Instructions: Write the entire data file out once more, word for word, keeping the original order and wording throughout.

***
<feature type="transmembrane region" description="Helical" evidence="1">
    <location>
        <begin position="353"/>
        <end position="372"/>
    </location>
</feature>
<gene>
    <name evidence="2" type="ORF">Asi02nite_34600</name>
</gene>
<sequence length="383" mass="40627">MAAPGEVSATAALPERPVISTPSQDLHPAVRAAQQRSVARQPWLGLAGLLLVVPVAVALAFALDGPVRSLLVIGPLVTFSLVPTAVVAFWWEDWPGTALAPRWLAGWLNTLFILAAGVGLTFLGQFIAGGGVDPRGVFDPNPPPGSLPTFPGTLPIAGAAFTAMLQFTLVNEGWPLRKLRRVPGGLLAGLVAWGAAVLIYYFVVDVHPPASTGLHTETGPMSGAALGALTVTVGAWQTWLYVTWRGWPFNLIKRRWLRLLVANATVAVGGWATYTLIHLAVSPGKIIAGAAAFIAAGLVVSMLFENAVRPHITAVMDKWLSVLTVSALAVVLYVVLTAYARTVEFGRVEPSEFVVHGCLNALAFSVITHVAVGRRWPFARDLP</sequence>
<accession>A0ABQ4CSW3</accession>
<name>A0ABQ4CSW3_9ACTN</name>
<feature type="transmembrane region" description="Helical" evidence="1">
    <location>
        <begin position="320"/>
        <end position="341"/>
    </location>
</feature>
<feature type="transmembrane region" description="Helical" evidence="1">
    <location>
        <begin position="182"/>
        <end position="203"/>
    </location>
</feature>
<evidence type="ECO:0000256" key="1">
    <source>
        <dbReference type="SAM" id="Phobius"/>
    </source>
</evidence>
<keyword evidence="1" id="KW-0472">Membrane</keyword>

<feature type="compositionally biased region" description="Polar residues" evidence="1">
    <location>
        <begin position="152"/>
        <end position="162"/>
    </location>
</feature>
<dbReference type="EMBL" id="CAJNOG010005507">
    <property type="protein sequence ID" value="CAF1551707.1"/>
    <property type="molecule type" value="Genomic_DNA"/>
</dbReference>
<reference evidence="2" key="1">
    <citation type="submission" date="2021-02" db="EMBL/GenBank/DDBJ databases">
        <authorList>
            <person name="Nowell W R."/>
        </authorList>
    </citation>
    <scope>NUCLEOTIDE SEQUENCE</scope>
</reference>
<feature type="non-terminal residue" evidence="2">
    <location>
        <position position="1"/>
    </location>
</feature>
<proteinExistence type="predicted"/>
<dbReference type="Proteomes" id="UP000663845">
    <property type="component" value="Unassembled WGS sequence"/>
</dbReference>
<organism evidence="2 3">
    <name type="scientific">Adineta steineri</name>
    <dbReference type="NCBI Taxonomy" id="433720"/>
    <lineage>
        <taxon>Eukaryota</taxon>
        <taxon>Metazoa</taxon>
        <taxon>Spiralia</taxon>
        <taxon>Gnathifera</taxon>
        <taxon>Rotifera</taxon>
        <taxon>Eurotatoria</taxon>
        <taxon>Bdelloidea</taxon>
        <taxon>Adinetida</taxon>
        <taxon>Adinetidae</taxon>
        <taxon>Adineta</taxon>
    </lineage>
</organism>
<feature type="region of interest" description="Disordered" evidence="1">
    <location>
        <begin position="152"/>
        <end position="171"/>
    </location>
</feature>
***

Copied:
<feature type="transmembrane region" description="Helical" evidence="1">
    <location>
        <begin position="353"/>
        <end position="372"/>
    </location>
</feature>
<gene>
    <name evidence="2" type="ORF">Asi02nite_34600</name>
</gene>
<sequence length="383" mass="40627">MAAPGEVSATAALPERPVISTPSQDLHPAVRAAQQRSVARQPWLGLAGLLLVVPVAVALAFALDGPVRSLLVIGPLVTFSLVPTAVVAFWWEDWPGTALAPRWLAGWLNTLFILAAGVGLTFLGQFIAGGGVDPRGVFDPNPPPGSLPTFPGTLPIAGAAFTAMLQFTLVNEGWPLRKLRRVPGGLLAGLVAWGAAVLIYYFVVDVHPPASTGLHTETGPMSGAALGALTVTVGAWQTWLYVTWRGWPFNLIKRRWLRLLVANATVAVGGWATYTLIHLAVSPGKIIAGAAAFIAAGLVVSMLFENAVRPHITAVMDKWLSVLTVSALAVVLYVVLTAYARTVEFGRVEPSEFVVHGCLNALAFSVITHVAVGRRWPFARDLP</sequence>
<accession>A0ABQ4CSW3</accession>
<name>A0ABQ4CSW3_9ACTN</name>
<feature type="transmembrane region" description="Helical" evidence="1">
    <location>
        <begin position="320"/>
        <end position="341"/>
    </location>
</feature>
<feature type="transmembrane region" description="Helical" evidence="1">
    <location>
        <begin position="182"/>
        <end position="203"/>
    </location>
</feature>
<evidence type="ECO:0000256" key="1">
    <source>
        <dbReference type="SAM" id="Phobius"/>
    </source>
</evidence>
<keyword evidence="1" id="KW-0472">Membrane</keyword>

<feature type="compositionally biased region" description="Polar residues" evidence="1">
    <location>
        <begin position="152"/>
        <end position="162"/>
    </location>
</feature>
<dbReference type="EMBL" id="CAJNOG010005507">
    <property type="protein sequence ID" value="CAF1551707.1"/>
    <property type="molecule type" value="Genomic_DNA"/>
</dbReference>
<reference evidence="2" key="1">
    <citation type="submission" date="2021-02" db="EMBL/GenBank/DDBJ databases">
        <authorList>
            <person name="Nowell W R."/>
        </authorList>
    </citation>
    <scope>NUCLEOTIDE SEQUENCE</scope>
</reference>
<feature type="non-terminal residue" evidence="2">
    <location>
        <position position="1"/>
    </location>
</feature>
<proteinExistence type="predicted"/>
<dbReference type="Proteomes" id="UP000663845">
    <property type="component" value="Unassembled WGS sequence"/>
</dbReference>
<organism evidence="2 3">
    <name type="scientific">Adineta steineri</name>
    <dbReference type="NCBI Taxonomy" id="433720"/>
    <lineage>
        <taxon>Eukaryota</taxon>
        <taxon>Metazoa</taxon>
        <taxon>Spiralia</taxon>
        <taxon>Gnathifera</taxon>
        <taxon>Rotifera</taxon>
        <taxon>Eurotatoria</taxon>
        <taxon>Bdelloidea</taxon>
        <taxon>Adinetida</taxon>
        <taxon>Adinetidae</taxon>
        <taxon>Adineta</taxon>
    </lineage>
</organism>
<feature type="region of interest" description="Disordered" evidence="1">
    <location>
        <begin position="152"/>
        <end position="171"/>
    </location>
</feature>